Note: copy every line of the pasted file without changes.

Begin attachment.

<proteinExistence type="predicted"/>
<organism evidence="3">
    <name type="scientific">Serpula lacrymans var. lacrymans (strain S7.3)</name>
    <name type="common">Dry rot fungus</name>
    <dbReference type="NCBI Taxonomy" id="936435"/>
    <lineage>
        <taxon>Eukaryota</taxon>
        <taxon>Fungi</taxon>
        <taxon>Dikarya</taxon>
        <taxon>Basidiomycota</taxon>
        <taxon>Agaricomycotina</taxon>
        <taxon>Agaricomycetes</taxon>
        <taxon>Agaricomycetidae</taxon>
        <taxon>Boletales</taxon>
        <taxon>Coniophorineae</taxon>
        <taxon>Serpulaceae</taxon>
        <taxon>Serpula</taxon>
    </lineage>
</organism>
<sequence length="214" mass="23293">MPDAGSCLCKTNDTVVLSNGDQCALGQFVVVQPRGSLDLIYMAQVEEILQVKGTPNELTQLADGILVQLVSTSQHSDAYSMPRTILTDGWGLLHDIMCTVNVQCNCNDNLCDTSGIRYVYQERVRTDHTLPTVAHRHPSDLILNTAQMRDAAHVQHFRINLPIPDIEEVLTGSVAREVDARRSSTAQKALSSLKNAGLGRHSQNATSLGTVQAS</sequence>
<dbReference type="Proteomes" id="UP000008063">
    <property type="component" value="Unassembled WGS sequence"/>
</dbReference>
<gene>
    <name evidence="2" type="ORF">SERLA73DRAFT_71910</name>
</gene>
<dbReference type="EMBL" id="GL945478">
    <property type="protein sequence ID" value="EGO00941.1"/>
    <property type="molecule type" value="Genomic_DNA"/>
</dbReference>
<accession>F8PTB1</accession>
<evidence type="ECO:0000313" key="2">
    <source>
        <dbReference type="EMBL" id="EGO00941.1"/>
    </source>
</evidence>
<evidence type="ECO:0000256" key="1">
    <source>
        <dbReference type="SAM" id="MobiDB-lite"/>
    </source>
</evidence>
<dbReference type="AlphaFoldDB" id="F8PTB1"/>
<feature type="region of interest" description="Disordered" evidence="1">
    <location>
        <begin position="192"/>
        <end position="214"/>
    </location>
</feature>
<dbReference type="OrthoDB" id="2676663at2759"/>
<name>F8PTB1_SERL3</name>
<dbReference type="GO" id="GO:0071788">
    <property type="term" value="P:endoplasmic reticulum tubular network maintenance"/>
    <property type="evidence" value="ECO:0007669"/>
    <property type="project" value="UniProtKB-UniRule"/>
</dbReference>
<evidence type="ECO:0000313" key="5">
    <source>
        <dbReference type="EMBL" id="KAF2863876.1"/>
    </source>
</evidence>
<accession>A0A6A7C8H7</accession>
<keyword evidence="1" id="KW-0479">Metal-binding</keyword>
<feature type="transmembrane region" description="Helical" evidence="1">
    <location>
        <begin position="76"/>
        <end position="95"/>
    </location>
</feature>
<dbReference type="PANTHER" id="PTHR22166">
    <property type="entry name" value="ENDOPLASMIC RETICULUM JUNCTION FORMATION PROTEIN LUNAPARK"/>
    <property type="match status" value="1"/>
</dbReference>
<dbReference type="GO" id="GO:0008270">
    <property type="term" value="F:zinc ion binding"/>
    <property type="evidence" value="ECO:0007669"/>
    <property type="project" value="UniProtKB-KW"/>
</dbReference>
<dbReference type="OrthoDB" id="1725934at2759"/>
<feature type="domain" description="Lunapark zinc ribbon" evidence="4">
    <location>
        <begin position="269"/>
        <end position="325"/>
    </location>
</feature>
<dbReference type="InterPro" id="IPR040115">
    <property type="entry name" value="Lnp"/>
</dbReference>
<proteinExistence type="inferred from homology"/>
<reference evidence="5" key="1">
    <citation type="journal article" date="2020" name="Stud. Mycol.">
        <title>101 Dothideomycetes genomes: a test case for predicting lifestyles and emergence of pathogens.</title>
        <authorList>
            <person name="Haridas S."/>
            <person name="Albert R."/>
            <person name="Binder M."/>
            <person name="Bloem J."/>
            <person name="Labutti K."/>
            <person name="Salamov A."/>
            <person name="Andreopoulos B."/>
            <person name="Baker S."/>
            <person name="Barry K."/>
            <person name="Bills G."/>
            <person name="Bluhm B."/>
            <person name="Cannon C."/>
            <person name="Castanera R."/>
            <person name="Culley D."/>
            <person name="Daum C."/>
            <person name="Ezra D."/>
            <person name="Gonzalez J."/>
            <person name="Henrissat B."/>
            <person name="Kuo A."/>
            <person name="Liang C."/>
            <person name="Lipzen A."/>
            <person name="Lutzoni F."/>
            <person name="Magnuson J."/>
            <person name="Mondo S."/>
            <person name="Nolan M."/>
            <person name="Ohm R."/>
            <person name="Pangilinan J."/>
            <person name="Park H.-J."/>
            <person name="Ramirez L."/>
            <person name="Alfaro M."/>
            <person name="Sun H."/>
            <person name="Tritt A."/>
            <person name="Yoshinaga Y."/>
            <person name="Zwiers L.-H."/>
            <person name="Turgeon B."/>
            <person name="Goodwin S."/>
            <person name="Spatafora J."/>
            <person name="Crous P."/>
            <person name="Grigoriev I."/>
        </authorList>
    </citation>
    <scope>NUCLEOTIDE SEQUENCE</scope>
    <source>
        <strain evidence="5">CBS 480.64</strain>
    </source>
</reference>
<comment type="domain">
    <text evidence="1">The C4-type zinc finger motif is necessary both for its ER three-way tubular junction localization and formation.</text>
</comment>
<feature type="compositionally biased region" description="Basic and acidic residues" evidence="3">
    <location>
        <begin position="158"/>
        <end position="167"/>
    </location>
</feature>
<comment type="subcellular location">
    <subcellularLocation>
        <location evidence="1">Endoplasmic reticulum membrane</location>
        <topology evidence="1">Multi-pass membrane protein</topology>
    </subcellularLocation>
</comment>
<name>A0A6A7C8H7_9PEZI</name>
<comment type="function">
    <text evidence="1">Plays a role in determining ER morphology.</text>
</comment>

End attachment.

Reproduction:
<proteinExistence type="predicted"/>
<organism evidence="3">
    <name type="scientific">Serpula lacrymans var. lacrymans (strain S7.3)</name>
    <name type="common">Dry rot fungus</name>
    <dbReference type="NCBI Taxonomy" id="936435"/>
    <lineage>
        <taxon>Eukaryota</taxon>
        <taxon>Fungi</taxon>
        <taxon>Dikarya</taxon>
        <taxon>Basidiomycota</taxon>
        <taxon>Agaricomycotina</taxon>
        <taxon>Agaricomycetes</taxon>
        <taxon>Agaricomycetidae</taxon>
        <taxon>Boletales</taxon>
        <taxon>Coniophorineae</taxon>
        <taxon>Serpulaceae</taxon>
        <taxon>Serpula</taxon>
    </lineage>
</organism>
<sequence length="214" mass="23293">MPDAGSCLCKTNDTVVLSNGDQCALGQFVVVQPRGSLDLIYMAQVEEILQVKGTPNELTQLADGILVQLVSTSQHSDAYSMPRTILTDGWGLLHDIMCTVNVQCNCNDNLCDTSGIRYVYQERVRTDHTLPTVAHRHPSDLILNTAQMRDAAHVQHFRINLPIPDIEEVLTGSVAREVDARRSSTAQKALSSLKNAGLGRHSQNATSLGTVQAS</sequence>
<dbReference type="Proteomes" id="UP000008063">
    <property type="component" value="Unassembled WGS sequence"/>
</dbReference>
<gene>
    <name evidence="2" type="ORF">SERLA73DRAFT_71910</name>
</gene>
<dbReference type="EMBL" id="GL945478">
    <property type="protein sequence ID" value="EGO00941.1"/>
    <property type="molecule type" value="Genomic_DNA"/>
</dbReference>
<accession>F8PTB1</accession>
<evidence type="ECO:0000313" key="2">
    <source>
        <dbReference type="EMBL" id="EGO00941.1"/>
    </source>
</evidence>
<evidence type="ECO:0000256" key="1">
    <source>
        <dbReference type="SAM" id="MobiDB-lite"/>
    </source>
</evidence>
<dbReference type="AlphaFoldDB" id="F8PTB1"/>
<feature type="region of interest" description="Disordered" evidence="1">
    <location>
        <begin position="192"/>
        <end position="214"/>
    </location>
</feature>
<dbReference type="OrthoDB" id="2676663at2759"/>
<name>F8PTB1_SERL3</name>
<dbReference type="GO" id="GO:0071788">
    <property type="term" value="P:endoplasmic reticulum tubular network maintenance"/>
    <property type="evidence" value="ECO:0007669"/>
    <property type="project" value="UniProtKB-UniRule"/>
</dbReference>
<evidence type="ECO:0000313" key="5">
    <source>
        <dbReference type="EMBL" id="KAF2863876.1"/>
    </source>
</evidence>
<accession>A0A6A7C8H7</accession>
<keyword evidence="1" id="KW-0479">Metal-binding</keyword>
<feature type="transmembrane region" description="Helical" evidence="1">
    <location>
        <begin position="76"/>
        <end position="95"/>
    </location>
</feature>
<dbReference type="PANTHER" id="PTHR22166">
    <property type="entry name" value="ENDOPLASMIC RETICULUM JUNCTION FORMATION PROTEIN LUNAPARK"/>
    <property type="match status" value="1"/>
</dbReference>
<dbReference type="GO" id="GO:0008270">
    <property type="term" value="F:zinc ion binding"/>
    <property type="evidence" value="ECO:0007669"/>
    <property type="project" value="UniProtKB-KW"/>
</dbReference>
<dbReference type="OrthoDB" id="1725934at2759"/>
<feature type="domain" description="Lunapark zinc ribbon" evidence="4">
    <location>
        <begin position="269"/>
        <end position="325"/>
    </location>
</feature>
<dbReference type="InterPro" id="IPR040115">
    <property type="entry name" value="Lnp"/>
</dbReference>
<proteinExistence type="inferred from homology"/>
<reference evidence="5" key="1">
    <citation type="journal article" date="2020" name="Stud. Mycol.">
        <title>101 Dothideomycetes genomes: a test case for predicting lifestyles and emergence of pathogens.</title>
        <authorList>
            <person name="Haridas S."/>
            <person name="Albert R."/>
            <person name="Binder M."/>
            <person name="Bloem J."/>
            <person name="Labutti K."/>
            <person name="Salamov A."/>
            <person name="Andreopoulos B."/>
            <person name="Baker S."/>
            <person name="Barry K."/>
            <person name="Bills G."/>
            <person name="Bluhm B."/>
            <person name="Cannon C."/>
            <person name="Castanera R."/>
            <person name="Culley D."/>
            <person name="Daum C."/>
            <person name="Ezra D."/>
            <person name="Gonzalez J."/>
            <person name="Henrissat B."/>
            <person name="Kuo A."/>
            <person name="Liang C."/>
            <person name="Lipzen A."/>
            <person name="Lutzoni F."/>
            <person name="Magnuson J."/>
            <person name="Mondo S."/>
            <person name="Nolan M."/>
            <person name="Ohm R."/>
            <person name="Pangilinan J."/>
            <person name="Park H.-J."/>
            <person name="Ramirez L."/>
            <person name="Alfaro M."/>
            <person name="Sun H."/>
            <person name="Tritt A."/>
            <person name="Yoshinaga Y."/>
            <person name="Zwiers L.-H."/>
            <person name="Turgeon B."/>
            <person name="Goodwin S."/>
            <person name="Spatafora J."/>
            <person name="Crous P."/>
            <person name="Grigoriev I."/>
        </authorList>
    </citation>
    <scope>NUCLEOTIDE SEQUENCE</scope>
    <source>
        <strain evidence="5">CBS 480.64</strain>
    </source>
</reference>
<comment type="domain">
    <text evidence="1">The C4-type zinc finger motif is necessary both for its ER three-way tubular junction localization and formation.</text>
</comment>
<feature type="compositionally biased region" description="Basic and acidic residues" evidence="3">
    <location>
        <begin position="158"/>
        <end position="167"/>
    </location>
</feature>
<comment type="subcellular location">
    <subcellularLocation>
        <location evidence="1">Endoplasmic reticulum membrane</location>
        <topology evidence="1">Multi-pass membrane protein</topology>
    </subcellularLocation>
</comment>
<name>A0A6A7C8H7_9PEZI</name>
<comment type="function">
    <text evidence="1">Plays a role in determining ER morphology.</text>
</comment>